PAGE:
Long driving hours have a potential of causing fatigue, which is known as a contributing factor for collisions. This paper examines the influence of bus operator driving hours on the occurrence of preventable collisions by employing data from incident reports and operator schedules to evaluate the correlation between driving hours and operator involvement in collisions.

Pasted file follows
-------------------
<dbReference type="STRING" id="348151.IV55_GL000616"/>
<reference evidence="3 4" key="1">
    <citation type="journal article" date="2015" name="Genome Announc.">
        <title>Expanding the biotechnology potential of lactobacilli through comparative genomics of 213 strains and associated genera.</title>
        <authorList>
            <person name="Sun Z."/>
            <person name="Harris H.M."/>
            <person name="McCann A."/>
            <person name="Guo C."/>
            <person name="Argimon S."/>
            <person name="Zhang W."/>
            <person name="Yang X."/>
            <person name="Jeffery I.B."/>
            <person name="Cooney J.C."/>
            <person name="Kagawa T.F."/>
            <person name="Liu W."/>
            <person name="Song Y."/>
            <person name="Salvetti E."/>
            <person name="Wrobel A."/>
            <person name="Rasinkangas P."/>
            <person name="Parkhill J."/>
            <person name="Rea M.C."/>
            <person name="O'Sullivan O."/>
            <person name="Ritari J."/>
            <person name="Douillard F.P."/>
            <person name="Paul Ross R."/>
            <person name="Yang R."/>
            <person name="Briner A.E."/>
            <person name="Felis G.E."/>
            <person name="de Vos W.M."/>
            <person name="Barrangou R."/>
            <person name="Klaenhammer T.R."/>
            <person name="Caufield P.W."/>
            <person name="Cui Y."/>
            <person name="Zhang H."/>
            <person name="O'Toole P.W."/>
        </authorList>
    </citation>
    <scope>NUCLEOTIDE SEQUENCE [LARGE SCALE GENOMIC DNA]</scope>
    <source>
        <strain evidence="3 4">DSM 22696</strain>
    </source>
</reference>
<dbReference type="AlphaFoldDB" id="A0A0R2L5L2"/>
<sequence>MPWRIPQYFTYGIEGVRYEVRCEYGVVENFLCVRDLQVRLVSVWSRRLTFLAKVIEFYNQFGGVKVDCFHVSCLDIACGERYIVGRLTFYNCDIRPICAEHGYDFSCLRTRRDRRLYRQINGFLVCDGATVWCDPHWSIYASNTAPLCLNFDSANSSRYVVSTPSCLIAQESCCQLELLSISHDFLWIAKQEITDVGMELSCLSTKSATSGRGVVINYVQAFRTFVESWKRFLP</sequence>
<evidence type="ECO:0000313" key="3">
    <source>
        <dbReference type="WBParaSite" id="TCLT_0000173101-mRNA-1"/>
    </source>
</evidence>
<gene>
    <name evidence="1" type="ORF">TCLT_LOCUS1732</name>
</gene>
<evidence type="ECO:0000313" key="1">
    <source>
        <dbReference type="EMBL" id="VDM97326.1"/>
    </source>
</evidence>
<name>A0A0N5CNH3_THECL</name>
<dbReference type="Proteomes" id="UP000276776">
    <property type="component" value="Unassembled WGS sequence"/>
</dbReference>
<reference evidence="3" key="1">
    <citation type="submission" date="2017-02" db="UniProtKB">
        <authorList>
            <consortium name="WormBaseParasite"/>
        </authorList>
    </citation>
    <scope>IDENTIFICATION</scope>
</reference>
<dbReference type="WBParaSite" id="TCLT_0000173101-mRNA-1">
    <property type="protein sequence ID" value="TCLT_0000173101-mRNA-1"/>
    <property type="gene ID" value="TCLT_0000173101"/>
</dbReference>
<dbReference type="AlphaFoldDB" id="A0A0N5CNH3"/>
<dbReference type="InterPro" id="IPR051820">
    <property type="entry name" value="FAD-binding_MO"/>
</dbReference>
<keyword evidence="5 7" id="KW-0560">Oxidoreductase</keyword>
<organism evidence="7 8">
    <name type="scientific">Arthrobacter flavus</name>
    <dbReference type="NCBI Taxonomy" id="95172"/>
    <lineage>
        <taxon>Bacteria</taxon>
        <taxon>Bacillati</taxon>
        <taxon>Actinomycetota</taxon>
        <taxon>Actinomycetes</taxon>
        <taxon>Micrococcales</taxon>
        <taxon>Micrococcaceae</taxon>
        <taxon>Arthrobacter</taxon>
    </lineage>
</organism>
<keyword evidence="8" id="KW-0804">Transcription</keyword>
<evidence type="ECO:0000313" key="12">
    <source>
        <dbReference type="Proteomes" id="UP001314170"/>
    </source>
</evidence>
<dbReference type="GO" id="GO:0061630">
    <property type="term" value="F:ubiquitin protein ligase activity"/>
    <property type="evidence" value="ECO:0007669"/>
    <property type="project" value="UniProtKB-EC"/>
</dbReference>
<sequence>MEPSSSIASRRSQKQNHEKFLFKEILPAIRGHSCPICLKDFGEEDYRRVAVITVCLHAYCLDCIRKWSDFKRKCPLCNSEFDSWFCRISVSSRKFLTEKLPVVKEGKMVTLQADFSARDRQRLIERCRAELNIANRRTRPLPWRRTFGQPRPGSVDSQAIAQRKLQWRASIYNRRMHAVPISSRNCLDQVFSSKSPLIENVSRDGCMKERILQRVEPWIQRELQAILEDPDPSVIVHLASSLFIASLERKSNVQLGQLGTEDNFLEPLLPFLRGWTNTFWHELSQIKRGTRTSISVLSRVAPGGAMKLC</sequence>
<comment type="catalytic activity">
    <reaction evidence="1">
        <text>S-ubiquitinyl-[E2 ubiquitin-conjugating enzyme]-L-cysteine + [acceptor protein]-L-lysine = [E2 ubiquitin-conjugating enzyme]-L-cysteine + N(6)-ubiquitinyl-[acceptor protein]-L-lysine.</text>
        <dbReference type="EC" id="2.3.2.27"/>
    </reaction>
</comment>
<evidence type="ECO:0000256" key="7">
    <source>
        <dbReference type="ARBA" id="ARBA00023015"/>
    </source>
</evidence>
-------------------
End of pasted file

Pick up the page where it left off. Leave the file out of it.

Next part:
Several methods of analysis including a statistical t-test, a comparative analysis, and an overrepresentation analysis are employed. The results show a discernable pattern of an increased propensity of collision involvement with an increase in driving hours. Based on the analysis, on average, bus drivers who are involved in preventable collisions drive over six hours more than the general bus driver population. According to the findings of this study, it is clear that the present regulation that limits drivers' on-duty time to a maximum of seventy hours per week should be revisited.
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